I can't figure out where people put the time for TV in their lives - I'm too busy! And, I'm guilty of spending too much time on these forums!
Indeed! We turned off our TV for good in 1998, and it has improved our lives dramatically. For one thing, life is calmer, because the entire content of all TV news is, "The sky is falling!" We can live without that. But it's also given us hours that we will never give back. And I don't even surf the web anymore. The few sites whose content I enjoy are in my feed reader. I check it for updates, skim it for good content, then close it. Usually takes less than five minutes. Once I get running with SLD, I will probably not even check back here, except to post updates on my progress.
I recently had the opportunity to watch a friend as he found a new hobby. It was fascinating:
A friend here recently brought me 100g or so of coffee he bought out in town (and the Japanese love good coffee--it is everywhere). I reciprocated by giving him about the same amount of a roast I had done a few days earlier. Later, we were talking and he mentioned it. He asked me, "How did you like that coffee?" "It was good," I said, "but the stuff I gave you was better." We talked a bit more, and I told him that anyone can spend 30 minutes a week and roast their own coffee that puts Starbucks to shame. He said, "You can make coffee that's better than Starbucks (where did we get the idea that big corporations make a superior product)?" I said, "Absolutely."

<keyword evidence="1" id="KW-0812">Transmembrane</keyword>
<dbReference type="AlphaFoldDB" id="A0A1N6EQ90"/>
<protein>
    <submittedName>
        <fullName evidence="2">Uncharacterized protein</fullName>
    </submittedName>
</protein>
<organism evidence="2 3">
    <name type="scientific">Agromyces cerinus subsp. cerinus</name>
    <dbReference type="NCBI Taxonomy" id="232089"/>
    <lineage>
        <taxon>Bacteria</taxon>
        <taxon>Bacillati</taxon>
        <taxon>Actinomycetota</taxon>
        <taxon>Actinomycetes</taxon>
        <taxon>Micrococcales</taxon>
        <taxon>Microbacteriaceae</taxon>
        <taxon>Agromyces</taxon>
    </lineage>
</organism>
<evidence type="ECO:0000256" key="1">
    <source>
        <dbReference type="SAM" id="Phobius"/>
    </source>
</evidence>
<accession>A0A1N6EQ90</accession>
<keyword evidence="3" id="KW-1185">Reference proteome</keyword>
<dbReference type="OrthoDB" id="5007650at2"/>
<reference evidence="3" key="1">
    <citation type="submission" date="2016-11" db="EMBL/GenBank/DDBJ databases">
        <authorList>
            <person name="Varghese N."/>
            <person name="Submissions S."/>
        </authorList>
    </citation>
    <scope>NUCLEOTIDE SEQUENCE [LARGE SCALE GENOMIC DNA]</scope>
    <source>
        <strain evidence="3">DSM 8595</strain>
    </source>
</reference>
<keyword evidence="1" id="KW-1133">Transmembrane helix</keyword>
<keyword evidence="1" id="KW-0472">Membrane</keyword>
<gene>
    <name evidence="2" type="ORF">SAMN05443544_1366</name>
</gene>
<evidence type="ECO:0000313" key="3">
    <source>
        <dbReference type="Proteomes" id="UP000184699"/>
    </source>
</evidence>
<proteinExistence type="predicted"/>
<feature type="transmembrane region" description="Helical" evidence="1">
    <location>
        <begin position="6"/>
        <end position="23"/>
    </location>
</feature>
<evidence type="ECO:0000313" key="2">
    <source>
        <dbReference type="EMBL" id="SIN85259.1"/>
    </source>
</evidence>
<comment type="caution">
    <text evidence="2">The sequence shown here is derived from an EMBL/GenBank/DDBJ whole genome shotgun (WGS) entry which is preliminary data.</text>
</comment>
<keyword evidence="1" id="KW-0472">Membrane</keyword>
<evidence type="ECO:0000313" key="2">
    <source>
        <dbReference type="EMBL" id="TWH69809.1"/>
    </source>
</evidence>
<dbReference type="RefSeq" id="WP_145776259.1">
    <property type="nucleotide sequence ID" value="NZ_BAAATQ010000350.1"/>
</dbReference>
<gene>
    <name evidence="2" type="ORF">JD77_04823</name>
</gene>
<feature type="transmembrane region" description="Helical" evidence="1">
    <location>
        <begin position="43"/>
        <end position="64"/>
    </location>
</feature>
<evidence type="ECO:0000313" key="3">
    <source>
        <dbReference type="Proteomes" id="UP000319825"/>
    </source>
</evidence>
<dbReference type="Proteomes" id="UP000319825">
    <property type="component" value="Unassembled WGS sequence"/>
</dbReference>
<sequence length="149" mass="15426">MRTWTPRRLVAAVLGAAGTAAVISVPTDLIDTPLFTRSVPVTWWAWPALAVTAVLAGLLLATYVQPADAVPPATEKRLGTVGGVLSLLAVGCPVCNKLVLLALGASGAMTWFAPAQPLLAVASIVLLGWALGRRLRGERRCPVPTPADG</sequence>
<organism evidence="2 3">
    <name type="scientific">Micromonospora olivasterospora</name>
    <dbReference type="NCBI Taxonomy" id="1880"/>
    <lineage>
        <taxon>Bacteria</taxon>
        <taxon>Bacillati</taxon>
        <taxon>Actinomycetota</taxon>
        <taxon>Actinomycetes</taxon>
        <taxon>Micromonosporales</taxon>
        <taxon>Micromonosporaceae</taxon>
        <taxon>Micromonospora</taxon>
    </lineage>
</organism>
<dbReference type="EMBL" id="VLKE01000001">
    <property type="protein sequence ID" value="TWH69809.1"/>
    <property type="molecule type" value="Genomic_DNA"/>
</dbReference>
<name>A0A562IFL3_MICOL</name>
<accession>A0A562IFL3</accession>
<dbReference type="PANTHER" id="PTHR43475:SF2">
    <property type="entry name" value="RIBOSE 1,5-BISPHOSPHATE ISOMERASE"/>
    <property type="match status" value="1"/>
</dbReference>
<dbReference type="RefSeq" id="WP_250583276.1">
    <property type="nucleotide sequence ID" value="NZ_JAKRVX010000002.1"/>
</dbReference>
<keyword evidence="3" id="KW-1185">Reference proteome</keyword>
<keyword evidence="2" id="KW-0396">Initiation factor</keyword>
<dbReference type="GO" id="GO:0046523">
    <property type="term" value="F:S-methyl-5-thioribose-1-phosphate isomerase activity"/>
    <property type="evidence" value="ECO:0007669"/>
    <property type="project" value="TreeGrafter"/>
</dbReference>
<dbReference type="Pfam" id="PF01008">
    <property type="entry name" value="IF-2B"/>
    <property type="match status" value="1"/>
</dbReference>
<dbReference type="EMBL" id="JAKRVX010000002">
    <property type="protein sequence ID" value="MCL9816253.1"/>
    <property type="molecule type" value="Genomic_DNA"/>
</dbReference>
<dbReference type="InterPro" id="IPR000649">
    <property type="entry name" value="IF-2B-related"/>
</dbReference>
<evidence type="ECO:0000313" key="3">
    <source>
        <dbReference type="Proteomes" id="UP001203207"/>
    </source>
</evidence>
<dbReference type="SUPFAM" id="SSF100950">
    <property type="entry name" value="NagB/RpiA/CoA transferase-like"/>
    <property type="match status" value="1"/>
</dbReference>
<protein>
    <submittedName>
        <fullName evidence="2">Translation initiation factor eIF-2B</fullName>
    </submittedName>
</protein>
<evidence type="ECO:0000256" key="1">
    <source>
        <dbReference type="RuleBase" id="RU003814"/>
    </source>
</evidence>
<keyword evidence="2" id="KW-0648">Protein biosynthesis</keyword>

A week later, he called to tell me that he had just ordered some green coffee beans (from a site I recommended to him). Of course, I volunteered to teach him how to roast. His response was hilarious, "No way. I'm a lazy American. I just want to buy the beans. Can't you roast them for me?" I told him that I was one of those "teach a person to fish" kind of people. Anyway, he started researching it on the Internet, and got connected with the "home roasting" sub-culture of coffee lovers. The next thing I know, he's re-wired his wife's bread machine, bought a heat gun, and is roasting the best coffee he's ever had... right on his patio.
What's been really interesting for me to watch is his transformation from a "buyer" into a "maker." With urbanization, the first thought most people have when they encounter a problem is, "What can I buy that will fix that?" But there's a minority group (just like that guy who invented the shovelglove) whose first thought is, "What can I make (or do) that will fix that?" At first, my friend just wanted to buy his way out of the problem (and have me do all the work), but once he got a taste of being a "maker" he was hooked. Now he roasts much more than I do.